Fox Pushes Lie That Obama Isn't Receiving His Intel Briefings

Fox is falsely claiming that the day after the attack on the U.S. Consulate in Benghazi, Libya, the president “didn't receive a briefing” on the attack in an attempt to resurrect the falsehood that President Obama isn't receiving intelligence briefings.

In fact, Obama did receive a briefing from Deputy National Security Adviser Denis McDonough on September 12. He received additional briefings the following day.

Nevertheless, Fox & Friends co-host Brian Kilmeade asked Washington Free Beacon senior editor Bill Gertz: Obama “didn't get a briefing on September 12, did he?” Kilmeade also repeated the assertion that Obama has been skipping more than half of his intelligence briefings. Gertz suggested that Obama was letting the campaign get in the way of national security.

But the entire assertion that Obama is not receiving daily intelligence briefings is based on quicksand.

In September, Washington Post columnist Marc Thiessen suggested that Obama was not committed to national security because he did not always attend in-person daily intelligence briefings. But Thiessen himself noted in his column that Obama “reads his briefing” on national security every day. And the Post's own fact-checker Glenn Kessler pointed out in response to Thiessen that presidents have often preferred written daily intelligence briefings over oral ones.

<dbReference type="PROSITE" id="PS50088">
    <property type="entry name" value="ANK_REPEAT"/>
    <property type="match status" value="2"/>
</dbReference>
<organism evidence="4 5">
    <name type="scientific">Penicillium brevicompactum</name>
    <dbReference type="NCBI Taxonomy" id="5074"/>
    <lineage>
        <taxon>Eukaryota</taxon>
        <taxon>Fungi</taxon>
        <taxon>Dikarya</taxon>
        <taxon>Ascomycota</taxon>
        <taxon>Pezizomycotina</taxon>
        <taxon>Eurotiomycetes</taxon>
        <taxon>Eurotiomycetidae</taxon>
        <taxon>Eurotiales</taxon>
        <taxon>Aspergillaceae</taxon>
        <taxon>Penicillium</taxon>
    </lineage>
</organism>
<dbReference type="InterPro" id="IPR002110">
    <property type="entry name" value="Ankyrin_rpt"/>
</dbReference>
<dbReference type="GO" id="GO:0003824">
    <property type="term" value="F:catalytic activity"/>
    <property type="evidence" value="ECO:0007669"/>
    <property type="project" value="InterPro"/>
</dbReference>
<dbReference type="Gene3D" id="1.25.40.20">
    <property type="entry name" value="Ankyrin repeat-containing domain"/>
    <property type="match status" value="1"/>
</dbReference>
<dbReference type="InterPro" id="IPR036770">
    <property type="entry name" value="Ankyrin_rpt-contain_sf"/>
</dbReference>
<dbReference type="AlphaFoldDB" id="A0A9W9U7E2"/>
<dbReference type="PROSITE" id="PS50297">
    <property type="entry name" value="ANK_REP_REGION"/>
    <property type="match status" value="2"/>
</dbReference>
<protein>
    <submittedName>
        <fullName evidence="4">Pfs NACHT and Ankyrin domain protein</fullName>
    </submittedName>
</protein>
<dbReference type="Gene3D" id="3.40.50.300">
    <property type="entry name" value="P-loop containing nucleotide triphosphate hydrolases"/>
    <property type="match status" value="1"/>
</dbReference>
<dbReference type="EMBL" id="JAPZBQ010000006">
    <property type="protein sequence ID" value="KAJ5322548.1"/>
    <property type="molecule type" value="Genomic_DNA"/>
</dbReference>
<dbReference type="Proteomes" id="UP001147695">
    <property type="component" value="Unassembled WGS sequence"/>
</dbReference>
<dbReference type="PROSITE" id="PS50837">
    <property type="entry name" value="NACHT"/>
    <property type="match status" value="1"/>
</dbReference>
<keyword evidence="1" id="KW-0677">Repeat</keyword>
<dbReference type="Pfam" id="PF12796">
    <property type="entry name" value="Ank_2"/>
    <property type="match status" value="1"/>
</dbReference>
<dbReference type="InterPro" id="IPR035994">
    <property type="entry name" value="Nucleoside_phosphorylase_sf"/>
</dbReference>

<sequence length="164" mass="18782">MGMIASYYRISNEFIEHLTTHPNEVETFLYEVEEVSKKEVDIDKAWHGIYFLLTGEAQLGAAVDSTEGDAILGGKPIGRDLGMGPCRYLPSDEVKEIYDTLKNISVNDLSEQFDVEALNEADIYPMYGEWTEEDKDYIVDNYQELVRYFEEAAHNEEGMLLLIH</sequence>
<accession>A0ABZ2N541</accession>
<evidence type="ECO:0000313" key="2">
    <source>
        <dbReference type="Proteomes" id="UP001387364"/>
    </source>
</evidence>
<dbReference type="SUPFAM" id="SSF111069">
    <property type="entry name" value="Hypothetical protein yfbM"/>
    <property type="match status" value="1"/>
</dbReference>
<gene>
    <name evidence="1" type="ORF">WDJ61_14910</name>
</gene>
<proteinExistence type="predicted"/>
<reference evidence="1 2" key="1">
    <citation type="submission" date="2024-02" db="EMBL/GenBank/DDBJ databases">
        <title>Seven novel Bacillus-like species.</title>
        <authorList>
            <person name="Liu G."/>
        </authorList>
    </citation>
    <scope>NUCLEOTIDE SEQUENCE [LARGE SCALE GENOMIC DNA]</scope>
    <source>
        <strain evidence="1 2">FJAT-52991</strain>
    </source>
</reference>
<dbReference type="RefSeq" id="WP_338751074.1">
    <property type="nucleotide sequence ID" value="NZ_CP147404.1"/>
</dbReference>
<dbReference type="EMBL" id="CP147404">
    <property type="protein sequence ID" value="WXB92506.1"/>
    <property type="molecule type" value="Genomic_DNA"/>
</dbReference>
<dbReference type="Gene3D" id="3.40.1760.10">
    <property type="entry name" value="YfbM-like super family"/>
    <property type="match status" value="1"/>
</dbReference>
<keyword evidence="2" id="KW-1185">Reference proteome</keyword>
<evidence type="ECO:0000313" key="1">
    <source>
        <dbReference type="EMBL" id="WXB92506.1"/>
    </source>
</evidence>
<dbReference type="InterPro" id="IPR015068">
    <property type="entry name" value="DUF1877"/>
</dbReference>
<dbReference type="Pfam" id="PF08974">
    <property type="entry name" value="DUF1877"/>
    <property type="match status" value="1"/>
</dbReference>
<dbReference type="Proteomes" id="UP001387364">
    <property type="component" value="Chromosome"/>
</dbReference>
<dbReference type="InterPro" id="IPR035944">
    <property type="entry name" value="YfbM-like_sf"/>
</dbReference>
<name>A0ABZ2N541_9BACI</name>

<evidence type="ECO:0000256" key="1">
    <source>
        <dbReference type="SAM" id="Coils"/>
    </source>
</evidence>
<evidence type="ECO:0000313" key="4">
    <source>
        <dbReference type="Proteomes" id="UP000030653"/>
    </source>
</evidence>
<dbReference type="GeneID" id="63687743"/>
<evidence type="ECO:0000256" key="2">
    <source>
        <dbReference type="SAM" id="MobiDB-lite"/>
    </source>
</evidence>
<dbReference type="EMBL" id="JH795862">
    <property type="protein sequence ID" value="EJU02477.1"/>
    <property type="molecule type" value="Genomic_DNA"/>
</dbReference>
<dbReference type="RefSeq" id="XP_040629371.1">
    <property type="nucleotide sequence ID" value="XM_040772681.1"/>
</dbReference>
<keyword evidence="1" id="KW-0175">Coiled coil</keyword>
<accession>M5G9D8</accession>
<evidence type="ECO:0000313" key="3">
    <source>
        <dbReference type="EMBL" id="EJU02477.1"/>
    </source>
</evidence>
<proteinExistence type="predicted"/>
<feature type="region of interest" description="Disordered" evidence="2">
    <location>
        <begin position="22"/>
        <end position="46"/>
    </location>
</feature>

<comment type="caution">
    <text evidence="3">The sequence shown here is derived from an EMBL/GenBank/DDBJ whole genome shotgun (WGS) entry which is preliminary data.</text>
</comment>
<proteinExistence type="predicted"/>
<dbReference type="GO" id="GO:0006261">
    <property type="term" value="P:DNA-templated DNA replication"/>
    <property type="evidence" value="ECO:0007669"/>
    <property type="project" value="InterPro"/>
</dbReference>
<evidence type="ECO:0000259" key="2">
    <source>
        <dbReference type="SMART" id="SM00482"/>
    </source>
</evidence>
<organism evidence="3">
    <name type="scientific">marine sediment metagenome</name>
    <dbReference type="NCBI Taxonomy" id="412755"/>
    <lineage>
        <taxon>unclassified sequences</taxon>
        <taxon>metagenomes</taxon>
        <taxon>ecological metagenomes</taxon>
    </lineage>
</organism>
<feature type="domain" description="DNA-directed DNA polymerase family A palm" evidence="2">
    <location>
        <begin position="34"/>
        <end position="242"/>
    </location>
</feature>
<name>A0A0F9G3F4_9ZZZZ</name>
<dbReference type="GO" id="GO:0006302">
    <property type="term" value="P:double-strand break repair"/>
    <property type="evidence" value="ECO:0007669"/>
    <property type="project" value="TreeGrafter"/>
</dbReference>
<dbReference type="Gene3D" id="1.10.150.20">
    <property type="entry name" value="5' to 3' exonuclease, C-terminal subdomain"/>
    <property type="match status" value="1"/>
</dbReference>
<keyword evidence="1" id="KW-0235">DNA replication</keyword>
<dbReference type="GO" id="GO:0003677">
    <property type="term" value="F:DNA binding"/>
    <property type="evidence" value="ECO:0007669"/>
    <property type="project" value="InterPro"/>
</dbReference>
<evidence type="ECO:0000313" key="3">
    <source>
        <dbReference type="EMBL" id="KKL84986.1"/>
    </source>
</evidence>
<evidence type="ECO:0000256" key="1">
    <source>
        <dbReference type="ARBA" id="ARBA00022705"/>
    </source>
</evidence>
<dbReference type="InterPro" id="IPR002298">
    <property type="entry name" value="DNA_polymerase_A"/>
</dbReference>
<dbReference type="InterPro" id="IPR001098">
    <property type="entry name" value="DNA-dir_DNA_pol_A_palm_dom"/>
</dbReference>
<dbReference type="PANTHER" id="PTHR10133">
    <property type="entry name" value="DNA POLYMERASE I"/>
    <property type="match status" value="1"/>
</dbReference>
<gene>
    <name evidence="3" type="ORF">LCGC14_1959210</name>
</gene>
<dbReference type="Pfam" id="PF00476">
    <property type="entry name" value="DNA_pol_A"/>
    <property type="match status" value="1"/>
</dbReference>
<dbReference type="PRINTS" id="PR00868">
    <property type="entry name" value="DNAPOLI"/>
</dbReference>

Moreover, as Kessler reported, there may be advantages to receiving a written briefing rather than an oral briefing. For instance, if President George W. Bush had read his intelligence briefings, he might have noticed the dissents to the intelligence community's assessment that Iraq had an ongoing weapons of mass destruction program. From Kessler's piece:

Thomas S. Blanton, director of the National Security Archive at George Washington University, says that there have been “lots of variation in the briefing patterns” among presidents, with different consequences.

George W. Bush “wanted personal and oral, and that matched CIA's institutional interest in face to face with the president, much better for their bureaucratic politics, but unclear how good it was for presidential decision making,” he said. “On Iraq WMD [weapons of mass destruction], the direct brief was clearly pernicious; reading might have pointed to the dissents, but the briefers did not.”